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Boring (earth): Wikis

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From Wikipedia, the free encyclopedia

A boring machine illustration from the 1911 Encyclopedia Britannica.

Boring is drilling a hole, tunnel, or well in the earth.

Contents

Earth boring

Boring is used for a wide variety of applications in geology, agriculture, hydrology, civil engineering, and oil and natural gas industries. Today, most earth drilling is done in order to do one of the following things:

  • return samples of the rock through which the drill passes
  • access rocks from which material can be extracted
  • access rocks which can then be measured
  • provide access to rock for purposes of providing engineering support

The Kola Superdeep Borehole

In the 1970's and early 1980's the USSR attempted to drill a hole through the crust, to sample the Mohorovicic Discontinuity. The deepest hole ever drilled failed not because of lack of money or time, but because of the physics of rocks within the crust. The hole achieved approximately 12,000 metres depth, a depth at which rock begins to act more like a plastic solid than a rigid solid. The rock also approached temperatures of several hundred degrees Celsius, requiring that the drilling fluid was refrigerated before being sent to the cutting face of the drill. As the drill bits burnt out and were removed for replacement, the hole simply flowed closed, and the rock had to be re-drilled. Due to the temperature, the drill bits burnt out before achieving any headway. The hole was scrapped.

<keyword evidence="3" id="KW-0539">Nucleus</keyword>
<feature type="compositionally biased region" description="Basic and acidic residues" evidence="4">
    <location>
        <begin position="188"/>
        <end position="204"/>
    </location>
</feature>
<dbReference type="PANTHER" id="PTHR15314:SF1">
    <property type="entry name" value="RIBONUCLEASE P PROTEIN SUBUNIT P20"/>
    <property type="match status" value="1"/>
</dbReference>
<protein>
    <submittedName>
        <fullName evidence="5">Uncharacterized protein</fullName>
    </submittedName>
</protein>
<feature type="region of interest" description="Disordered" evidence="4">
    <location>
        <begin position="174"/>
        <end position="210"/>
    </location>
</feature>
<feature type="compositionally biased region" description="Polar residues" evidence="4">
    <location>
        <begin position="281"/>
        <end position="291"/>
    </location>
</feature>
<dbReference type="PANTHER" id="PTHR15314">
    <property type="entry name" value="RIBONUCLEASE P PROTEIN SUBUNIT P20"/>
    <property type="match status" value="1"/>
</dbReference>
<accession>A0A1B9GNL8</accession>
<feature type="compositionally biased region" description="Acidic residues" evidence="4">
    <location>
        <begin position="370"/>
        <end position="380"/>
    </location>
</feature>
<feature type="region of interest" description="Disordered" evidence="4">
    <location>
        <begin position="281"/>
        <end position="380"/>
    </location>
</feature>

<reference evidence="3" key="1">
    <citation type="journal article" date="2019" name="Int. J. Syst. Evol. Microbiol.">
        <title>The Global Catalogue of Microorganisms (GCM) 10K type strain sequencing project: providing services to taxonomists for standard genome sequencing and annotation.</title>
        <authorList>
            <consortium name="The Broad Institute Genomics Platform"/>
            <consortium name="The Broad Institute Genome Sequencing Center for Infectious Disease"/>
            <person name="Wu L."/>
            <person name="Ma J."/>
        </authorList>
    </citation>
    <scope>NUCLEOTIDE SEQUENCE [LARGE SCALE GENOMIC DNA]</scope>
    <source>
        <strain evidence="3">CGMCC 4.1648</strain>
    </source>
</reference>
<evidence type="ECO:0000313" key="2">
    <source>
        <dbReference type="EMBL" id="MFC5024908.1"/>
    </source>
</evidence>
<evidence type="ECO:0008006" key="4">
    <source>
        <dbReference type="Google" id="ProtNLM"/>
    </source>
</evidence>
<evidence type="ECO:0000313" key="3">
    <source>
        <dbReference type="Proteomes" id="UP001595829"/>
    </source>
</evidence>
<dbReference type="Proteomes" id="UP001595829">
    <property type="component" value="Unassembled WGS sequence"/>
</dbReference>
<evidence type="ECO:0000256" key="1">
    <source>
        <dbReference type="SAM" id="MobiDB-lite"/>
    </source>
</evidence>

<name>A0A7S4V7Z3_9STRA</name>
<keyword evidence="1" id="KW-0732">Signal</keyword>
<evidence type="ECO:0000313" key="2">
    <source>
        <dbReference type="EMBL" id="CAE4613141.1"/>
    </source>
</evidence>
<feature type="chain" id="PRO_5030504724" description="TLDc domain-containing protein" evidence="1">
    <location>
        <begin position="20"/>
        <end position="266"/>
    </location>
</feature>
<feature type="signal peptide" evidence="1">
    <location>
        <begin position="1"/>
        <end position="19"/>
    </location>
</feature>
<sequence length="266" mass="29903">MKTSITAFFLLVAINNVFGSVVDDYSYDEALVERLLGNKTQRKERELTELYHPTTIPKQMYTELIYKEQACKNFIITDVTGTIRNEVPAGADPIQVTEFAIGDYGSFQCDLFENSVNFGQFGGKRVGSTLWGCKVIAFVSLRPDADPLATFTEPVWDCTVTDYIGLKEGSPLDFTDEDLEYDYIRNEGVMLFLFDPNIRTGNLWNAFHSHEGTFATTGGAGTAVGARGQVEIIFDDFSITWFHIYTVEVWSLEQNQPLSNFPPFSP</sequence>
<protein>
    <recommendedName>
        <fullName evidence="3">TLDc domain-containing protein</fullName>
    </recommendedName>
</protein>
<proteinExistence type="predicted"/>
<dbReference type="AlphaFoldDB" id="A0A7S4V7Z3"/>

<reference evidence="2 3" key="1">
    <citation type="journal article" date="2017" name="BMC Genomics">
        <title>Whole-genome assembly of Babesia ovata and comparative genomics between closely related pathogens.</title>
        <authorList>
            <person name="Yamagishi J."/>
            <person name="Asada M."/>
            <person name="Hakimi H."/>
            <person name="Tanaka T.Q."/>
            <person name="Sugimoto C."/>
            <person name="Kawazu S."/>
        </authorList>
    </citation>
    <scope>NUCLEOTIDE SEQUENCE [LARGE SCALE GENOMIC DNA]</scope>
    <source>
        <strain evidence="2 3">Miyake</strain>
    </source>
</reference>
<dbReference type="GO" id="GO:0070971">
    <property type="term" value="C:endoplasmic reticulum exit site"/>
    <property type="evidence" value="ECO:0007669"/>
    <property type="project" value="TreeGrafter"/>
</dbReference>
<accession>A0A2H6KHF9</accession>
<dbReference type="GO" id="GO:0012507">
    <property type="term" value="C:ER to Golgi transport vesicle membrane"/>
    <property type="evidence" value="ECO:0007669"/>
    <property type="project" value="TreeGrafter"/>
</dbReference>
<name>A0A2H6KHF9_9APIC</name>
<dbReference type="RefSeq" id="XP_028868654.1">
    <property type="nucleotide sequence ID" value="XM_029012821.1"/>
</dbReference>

Further attempts at super-deep drillholes are planned by American consortia and further Russian attempts in Finland.

Ice boring

Hot water drill technology is used to melt holes in ice or snow for both Arctic and Antarctic research purposes. It is also lightweight when drilling deep holes, compared to traditional drilling equipment. Hot water drilling have been used successfully in the IceCube Neutrino Detector and Antarctic Muon And Neutrino Detector Array projects to drill as deep as 2,450 meters.

See also

External links


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